Council officers are recommending approval of plans for another exploratory gas well in Holderness, East Yorkshire.
A report, published today by East Riding of Yorkshire Council, said Rathlin Energy’s proposal for a second well at West Newton was acceptable and permission should be granted. The recommendation is subject to conditions.
Rathlin Energy has applied for permission for two years for a well site, including a drilling rig up to 50m, other equipment and buildings and a 1.5km access road.
The council’s planning committee will decide on the application at a meeting on Thursday 4th June in Beverley.
The report said there had been 164 objections from members of the public. The council also received objections from Sproatley and Aldborough Parish Council but no objection from Burton Constable.
According to the report, objections were mostly about traffic, noise and vibrations, smell, light pollution, flood risk, threat to water quality, and impacts on biodiversity and residential and visual amenity.
People who objected also raised concerns about breaches of environmental permits by Rathlin’s existing West Newton drilling site. Our investigation based on Environment Agency documents revealed multiple breaches at the site during last year.
There were no objections from Highway Control, the council’s Conservation Officer, Environment Agency, Natural England, Health and Safety Executive or Yorkshire Water
The report said impacts from the development were acceptable and the application complied with planning policy.
“National and local planning policy supports this type of development that enables energy and mineral resources to be investigated, subject to environmental standards not being compromised b the specific operations concerned”, the report said.”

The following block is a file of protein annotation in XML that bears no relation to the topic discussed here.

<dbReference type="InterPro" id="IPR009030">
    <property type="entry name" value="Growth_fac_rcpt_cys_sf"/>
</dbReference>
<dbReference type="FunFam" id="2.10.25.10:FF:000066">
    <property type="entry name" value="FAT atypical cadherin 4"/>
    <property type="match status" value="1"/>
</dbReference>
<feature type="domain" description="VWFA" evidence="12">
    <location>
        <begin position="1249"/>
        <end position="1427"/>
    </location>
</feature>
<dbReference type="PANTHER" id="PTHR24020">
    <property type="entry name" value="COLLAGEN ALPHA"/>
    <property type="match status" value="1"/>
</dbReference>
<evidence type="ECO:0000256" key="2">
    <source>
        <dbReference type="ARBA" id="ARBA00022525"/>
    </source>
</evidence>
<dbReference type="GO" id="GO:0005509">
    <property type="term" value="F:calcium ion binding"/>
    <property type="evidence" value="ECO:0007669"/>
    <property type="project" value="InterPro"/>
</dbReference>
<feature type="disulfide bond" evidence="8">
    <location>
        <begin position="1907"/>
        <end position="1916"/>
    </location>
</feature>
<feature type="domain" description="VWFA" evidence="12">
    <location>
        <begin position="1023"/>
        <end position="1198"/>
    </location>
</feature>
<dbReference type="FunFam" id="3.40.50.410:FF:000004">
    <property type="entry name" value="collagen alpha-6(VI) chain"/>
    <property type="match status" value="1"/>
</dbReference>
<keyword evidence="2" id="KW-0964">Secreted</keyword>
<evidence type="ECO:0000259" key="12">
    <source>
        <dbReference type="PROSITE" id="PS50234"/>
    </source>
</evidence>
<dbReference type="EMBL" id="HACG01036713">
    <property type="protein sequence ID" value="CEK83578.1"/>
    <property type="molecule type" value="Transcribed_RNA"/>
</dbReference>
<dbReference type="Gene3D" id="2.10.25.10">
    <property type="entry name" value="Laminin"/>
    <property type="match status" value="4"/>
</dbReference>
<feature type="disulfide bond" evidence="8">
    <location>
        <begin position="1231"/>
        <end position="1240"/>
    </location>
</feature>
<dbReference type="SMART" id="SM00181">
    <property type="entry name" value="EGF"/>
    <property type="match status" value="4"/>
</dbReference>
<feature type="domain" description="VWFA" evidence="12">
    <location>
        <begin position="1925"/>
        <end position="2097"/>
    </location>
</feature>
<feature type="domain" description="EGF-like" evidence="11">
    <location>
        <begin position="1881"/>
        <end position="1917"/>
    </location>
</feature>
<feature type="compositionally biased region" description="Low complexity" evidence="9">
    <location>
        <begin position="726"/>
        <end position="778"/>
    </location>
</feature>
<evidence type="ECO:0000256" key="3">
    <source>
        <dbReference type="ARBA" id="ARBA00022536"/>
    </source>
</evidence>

It identified potential detrimental impacts on local residents, particularly noise, dust, odour and lighting. But it concluded: “Through a noise limitation and Construction Method Statement conditions, together with permits issued by the Environment Agency, the residential amenity of neighbouring residents will be safeguarded from harm.”
The report acknowledged that the “uncharacteristically tall vertical structure” of the drilling rig at 50m tall would have an impact on the flat, low-lying landscape. But it said the rig would be on site for a specific period of time and would not become a permanent feature. As a result, the report said, visual impacts would not be substantial.
It also said the proposed access routes could accommodate extra traffic and the development was considered acceptable from flood risk, ground water protection, drainage and biodiversity considerations, subject to conditions.
The report proposed 14 conditions on the new application. Along with conditions on noise, lighting and traffic, these include:
- No fracking
- The work must be completed within five years of the date of permission
- Drilling and testing must be completed within two years and the drilling rig shall remain on site for a maximum of two periods of ten weeks
- Work cannot start until Rathlin Energy has submitted proposals for investigating the archaeology of the site and a biodiversity enhancement and management plan has been approved.
The report gave details of the duration of different phases of the operation and the number of heavy goods vehicle movements. These included:
Access track: 4 weeks and 337 truck movements
Rig mobilisation: 2 weeks and 70 vehicle movements, 6 HGV a day
Drilling well 1 up to 2,100m: 6-10 weeks
Drill Stem Testing to confirm existence of petroleum: 12 hours
Drilling well 2 up to 2,100m: 6-10 weeks (if DST above is successful)
Test equipment mobilisation: 2-3 days
Well test up to 24 hours: 2 cars and 2 HGVs/day (no details on duration)
Demobilisation: 2 weeks
Abandonment and restoration: no details on duration or vehicle movements
The Planning officers’ report is included in the agenda for the meeting starting at 10am on 4th June. The report begins on page 28.